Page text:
- As we recover from the coronavirus crisis, most evaluations of the economic damage and recovery focus on one thing: GDP.
- But GDP fails to capture important aspects of how the economy is performing.
- It's time we rely on alternative measures of the economy to truly understand what is going on.
- Jay Drydyk is a professor of philosophy at Carleton University (Ottawa); Sophie Mitra is a professor of economics at Fordham University (New York); Jack Simpson is from Leeds University (Leeds); and Elaine Unterhalter is a professor of education and international development at University College London.
- This is an opinion column. The thoughts expressed are those of the author.
- Visit Business Insider's homepage for more stories.
As the COVID-19 crisis has mounted, it has become clear that this tragedy is also an opportunity to re-envision our society and our understanding of recovery or progress.
But most portrayals of the economic recovery from the pandemic focus almost exclusively on growth in GDP, with little consideration for the kinds of goods and services that are produced, the kinds of jobs people do, the lives people are able to lead, and the environmental effects on our world.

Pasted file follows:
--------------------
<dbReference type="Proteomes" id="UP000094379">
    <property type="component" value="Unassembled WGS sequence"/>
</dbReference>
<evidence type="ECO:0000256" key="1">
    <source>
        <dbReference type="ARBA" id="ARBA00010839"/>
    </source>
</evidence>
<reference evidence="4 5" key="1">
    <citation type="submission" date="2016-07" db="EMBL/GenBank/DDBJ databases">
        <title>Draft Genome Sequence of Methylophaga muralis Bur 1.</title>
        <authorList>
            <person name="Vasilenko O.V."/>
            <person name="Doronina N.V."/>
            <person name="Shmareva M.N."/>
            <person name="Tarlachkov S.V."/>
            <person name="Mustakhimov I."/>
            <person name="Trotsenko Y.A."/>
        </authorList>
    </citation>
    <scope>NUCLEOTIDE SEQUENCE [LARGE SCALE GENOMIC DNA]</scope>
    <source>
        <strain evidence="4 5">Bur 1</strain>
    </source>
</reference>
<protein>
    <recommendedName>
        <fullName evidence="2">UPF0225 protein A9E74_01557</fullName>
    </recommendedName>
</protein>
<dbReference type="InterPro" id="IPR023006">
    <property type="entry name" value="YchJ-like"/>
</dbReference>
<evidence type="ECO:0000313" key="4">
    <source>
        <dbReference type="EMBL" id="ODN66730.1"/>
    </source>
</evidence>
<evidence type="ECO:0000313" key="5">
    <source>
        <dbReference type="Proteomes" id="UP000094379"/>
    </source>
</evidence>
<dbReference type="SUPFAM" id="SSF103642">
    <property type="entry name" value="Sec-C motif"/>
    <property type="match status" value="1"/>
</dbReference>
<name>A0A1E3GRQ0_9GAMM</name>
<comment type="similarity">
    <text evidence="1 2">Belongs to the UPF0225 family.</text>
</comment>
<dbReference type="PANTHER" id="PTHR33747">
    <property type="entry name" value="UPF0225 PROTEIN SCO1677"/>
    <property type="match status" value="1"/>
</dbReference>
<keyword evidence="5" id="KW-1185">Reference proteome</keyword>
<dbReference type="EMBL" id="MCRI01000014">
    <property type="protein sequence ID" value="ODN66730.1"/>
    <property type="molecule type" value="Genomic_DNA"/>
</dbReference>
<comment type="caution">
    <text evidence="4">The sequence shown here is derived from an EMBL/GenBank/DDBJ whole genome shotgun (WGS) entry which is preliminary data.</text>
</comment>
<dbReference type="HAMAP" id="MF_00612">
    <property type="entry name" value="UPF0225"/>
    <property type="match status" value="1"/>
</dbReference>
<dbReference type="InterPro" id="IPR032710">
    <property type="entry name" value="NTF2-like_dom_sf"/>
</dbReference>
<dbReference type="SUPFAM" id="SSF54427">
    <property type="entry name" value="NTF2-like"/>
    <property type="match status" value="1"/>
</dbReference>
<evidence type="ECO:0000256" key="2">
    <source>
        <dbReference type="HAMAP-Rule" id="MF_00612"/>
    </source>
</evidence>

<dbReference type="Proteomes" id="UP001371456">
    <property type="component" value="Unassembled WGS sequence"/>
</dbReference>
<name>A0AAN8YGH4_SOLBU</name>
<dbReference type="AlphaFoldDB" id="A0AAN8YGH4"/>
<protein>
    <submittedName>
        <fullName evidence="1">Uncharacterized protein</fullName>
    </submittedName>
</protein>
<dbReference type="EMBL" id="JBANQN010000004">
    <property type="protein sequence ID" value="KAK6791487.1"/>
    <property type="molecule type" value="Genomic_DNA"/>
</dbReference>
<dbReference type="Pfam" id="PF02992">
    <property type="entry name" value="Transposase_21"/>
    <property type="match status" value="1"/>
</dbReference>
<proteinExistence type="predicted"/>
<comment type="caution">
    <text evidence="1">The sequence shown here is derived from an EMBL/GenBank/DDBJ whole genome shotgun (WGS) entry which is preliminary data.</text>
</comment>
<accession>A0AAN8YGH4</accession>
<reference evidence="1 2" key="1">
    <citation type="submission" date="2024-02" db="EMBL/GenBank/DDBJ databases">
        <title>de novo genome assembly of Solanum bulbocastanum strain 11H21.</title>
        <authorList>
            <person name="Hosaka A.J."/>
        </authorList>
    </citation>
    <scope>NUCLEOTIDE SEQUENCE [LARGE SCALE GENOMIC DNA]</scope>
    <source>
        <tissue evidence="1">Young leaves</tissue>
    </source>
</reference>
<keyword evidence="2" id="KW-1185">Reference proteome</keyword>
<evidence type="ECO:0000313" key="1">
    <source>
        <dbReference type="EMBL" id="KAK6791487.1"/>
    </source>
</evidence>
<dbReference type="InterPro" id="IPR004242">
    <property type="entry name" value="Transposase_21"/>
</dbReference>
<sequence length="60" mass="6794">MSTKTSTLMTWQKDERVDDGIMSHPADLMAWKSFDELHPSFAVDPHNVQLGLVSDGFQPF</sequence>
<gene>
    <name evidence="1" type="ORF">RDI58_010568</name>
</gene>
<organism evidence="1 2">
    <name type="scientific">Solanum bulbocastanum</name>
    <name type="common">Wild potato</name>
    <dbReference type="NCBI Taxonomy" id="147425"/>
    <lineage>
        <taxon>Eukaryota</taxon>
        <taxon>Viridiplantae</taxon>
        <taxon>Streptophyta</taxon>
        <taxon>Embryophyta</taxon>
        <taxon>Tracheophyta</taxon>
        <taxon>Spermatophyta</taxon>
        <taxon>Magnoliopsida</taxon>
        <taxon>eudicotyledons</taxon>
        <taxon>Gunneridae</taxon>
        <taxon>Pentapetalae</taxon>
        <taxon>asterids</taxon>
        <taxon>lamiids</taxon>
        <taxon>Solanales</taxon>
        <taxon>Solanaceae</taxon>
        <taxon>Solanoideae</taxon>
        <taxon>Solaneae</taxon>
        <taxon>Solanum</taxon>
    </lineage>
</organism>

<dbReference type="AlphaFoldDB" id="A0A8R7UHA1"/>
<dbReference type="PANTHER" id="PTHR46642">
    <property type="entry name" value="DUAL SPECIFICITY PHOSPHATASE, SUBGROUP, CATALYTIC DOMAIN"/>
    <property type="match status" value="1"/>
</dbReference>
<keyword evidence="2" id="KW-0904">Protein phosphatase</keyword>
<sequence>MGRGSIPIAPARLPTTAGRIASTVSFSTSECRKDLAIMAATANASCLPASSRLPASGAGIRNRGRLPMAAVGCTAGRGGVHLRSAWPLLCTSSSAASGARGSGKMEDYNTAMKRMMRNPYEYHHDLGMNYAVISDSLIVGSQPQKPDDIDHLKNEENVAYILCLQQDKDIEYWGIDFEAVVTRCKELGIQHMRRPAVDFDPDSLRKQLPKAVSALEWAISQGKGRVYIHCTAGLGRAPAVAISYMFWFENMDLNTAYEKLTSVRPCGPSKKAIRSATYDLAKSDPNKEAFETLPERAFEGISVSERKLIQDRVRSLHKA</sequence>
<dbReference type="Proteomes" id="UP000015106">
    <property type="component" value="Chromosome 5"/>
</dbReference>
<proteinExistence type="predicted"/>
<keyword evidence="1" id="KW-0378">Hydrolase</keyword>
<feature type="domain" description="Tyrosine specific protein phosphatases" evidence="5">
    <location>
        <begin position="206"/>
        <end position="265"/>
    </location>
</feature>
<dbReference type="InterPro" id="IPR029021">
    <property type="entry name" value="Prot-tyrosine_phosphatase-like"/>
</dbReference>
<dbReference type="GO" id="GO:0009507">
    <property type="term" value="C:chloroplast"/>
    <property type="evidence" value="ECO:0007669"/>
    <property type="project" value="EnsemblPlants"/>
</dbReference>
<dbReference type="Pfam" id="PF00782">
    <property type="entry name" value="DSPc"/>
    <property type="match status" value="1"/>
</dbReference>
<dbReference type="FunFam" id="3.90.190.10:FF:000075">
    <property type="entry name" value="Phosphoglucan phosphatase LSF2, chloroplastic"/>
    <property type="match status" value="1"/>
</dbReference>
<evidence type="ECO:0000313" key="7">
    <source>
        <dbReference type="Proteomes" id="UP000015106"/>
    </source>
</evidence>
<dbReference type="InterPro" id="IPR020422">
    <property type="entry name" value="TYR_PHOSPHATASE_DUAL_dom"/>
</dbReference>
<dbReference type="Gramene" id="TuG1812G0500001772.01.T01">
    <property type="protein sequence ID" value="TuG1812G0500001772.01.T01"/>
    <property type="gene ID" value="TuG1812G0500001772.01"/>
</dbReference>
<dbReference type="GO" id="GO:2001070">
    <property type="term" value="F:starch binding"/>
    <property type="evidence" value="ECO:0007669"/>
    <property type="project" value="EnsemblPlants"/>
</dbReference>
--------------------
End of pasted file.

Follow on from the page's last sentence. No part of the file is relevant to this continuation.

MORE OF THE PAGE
The neoliberal agenda — enthusiastically promoted over the last 40 years — is dissociated from ethics, and ignores or undermines relations that are not market-based such as care for people or our planet. This has led to enormous inequalities between people and countries, the neglect of public services and immense harm to the environment. We need a better pathway.
We cannot ignore approaches to the economy that focus on more than growth. We should measure this recovery in ways that are holistic, human-centered, equitable, and sustainable. We need to accept planetary boundaries and take seriously the gross inequalities and injustices of our world.
GDP is not the right way to measure the recovery
Six months into the pandemic as some economies reopen, the sense of urgency for reimagining our global economy appears to be waning. GDP has returned as the lodestar.